Here is the worksheet created to accompany the Evidence File and scaffold the construction of students' arguments in preparation for the writing of the newspaper editorial and the spectrum and debate activity.
The Auschwitz Protocols , also known as the Auschwitz Reports , is a collection of three eyewitness reports from 1943-44 about the mass murder that was taking place inside the Auschwitz concentration camp in German-occupied Poland during the Second World War.
Although Wikipedia is a terrible stopping point for research, this article contains some excellent background information for answering the questions of 'What did the Allies know?' and 'When did the Allies know it?'
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Abstract: The Allies did not bomb Auschwitz as requested in 1944, and this has come to symbolise in the popular mind callous indifference to—or even complicity in—the crimes the Nazis committed there, and indeed all of the failures of American and British refugee policy from at least 1938. Such a perspective was promoted by David Wyman in a 1978 article and a 1984 book. Unfortunately these contain, in Dr. Levy's judgment, numerous mistakes, misrepresenting 1944 opinion (jewish and non–jewish, civilian and military), making many errors when discussing the operational problems and ignoring the command problems that would have been involved, and—against considerable evidence—claiming that bombing the gas chambers and crematoria would have saved many lives. This article presents contrary evidence and conclusions.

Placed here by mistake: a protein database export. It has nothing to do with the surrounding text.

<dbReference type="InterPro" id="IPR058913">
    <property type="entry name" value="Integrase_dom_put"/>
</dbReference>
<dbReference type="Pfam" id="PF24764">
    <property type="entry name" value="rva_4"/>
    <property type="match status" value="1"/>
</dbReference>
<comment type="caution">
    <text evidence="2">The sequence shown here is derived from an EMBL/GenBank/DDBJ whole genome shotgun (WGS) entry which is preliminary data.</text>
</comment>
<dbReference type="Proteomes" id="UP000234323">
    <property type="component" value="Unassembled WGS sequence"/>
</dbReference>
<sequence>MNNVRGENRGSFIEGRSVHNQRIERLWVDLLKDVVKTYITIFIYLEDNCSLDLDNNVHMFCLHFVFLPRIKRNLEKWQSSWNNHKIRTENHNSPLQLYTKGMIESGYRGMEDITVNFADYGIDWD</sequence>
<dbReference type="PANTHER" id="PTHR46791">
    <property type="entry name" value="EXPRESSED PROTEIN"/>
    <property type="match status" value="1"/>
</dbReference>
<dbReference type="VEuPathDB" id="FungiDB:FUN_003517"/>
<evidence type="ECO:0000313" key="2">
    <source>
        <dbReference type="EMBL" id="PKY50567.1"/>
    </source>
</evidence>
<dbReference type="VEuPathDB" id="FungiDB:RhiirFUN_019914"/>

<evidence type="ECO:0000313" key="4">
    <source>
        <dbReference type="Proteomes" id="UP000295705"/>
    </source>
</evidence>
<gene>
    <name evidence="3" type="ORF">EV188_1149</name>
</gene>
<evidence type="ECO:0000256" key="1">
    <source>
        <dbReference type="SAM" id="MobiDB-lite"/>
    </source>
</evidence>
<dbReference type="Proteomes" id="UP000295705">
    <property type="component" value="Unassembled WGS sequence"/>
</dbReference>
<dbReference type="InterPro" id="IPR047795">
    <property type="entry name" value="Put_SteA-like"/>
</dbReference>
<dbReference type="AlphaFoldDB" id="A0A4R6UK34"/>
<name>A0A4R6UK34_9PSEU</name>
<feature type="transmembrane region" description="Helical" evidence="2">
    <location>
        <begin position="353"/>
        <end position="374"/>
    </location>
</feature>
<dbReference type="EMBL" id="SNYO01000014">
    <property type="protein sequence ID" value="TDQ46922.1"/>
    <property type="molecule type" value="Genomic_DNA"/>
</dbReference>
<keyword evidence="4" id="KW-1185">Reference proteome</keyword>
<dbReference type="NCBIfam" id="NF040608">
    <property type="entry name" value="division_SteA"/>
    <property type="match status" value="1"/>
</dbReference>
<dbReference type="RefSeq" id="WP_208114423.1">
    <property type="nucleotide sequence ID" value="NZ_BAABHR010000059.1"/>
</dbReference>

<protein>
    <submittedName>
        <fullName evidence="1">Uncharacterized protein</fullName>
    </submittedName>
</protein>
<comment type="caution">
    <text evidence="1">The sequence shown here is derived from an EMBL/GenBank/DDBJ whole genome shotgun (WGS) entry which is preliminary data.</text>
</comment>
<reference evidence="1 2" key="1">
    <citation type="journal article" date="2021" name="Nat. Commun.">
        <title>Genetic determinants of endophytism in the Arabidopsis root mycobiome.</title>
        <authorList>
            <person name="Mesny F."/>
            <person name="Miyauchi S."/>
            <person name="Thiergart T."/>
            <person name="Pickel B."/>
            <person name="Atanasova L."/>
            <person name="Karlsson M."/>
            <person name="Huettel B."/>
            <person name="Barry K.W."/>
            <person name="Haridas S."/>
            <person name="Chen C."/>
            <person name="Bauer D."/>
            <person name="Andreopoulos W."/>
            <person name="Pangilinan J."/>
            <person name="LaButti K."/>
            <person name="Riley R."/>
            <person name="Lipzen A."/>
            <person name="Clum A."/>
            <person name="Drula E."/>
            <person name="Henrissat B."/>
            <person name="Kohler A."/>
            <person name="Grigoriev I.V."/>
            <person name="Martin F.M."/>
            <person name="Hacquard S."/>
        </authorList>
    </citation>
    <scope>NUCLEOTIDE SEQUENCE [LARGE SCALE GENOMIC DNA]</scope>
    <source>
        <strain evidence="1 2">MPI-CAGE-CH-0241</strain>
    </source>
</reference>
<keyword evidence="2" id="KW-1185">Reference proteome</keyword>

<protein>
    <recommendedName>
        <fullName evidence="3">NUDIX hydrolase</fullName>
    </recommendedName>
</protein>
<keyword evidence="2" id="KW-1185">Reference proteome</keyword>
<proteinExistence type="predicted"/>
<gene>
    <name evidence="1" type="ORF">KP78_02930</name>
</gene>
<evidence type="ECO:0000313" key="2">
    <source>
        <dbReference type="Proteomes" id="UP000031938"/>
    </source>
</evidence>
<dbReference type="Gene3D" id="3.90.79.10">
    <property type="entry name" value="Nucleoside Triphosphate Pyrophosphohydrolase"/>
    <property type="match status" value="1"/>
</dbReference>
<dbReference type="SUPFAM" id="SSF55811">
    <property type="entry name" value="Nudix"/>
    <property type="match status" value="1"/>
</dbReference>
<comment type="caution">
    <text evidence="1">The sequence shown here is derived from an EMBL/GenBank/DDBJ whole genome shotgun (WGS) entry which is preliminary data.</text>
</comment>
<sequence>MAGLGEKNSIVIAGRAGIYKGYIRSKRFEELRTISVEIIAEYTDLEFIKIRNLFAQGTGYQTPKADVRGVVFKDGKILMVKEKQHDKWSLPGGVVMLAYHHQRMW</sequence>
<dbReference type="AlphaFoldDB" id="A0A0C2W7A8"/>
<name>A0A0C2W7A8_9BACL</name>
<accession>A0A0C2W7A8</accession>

Most “what if” scenarios begin with a plausible rewrite of a historical event; the bombing of Auschwitz does not. As the historical record makes clear, those who could have authorized the attack firmly rejected the idea.
Marianne Hicks's insight:
We use this alternate history passage to engage students with the question of whether the Allies should have bombed Auschwitz or not.
Lili Jacob stumbled across a photographic album detailing the transportation of the Jews to Auschwitz. This rare set of primary sources is one of the few photographic accounts evidencing the arrival of the Jews to the Nazi death camps.
Night [Elie Wiesel, Marion Wiesel] on Amazon.com. *FREE* shipping on qualifying offers. Alert: This product may be shipped with or without the inclusion of the Oprah Book Club sticker. Please note that regardless of the cover
Marianne Hicks's insight:
Elie Wiesel survived Auschwitz and this book outlines his experience in the Nazi depth camps.
From Amazon: "Night is Elie Wiesel's masterpiece, a candid, horrific, and deeply poignant autobiographical account of his survival as a teenager in the Nazi death camps. This new translation by Marion Wiesel, Elie's wife and frequent translator, presents this seminal memoir in the language and spirit truest to the author's original intent. And in a substantive new preface, Elie reflects on the enduring importance of Night and his lifelong, passionate dedication to ensuring that the world never forgets man's capacity for inhumanity to man."
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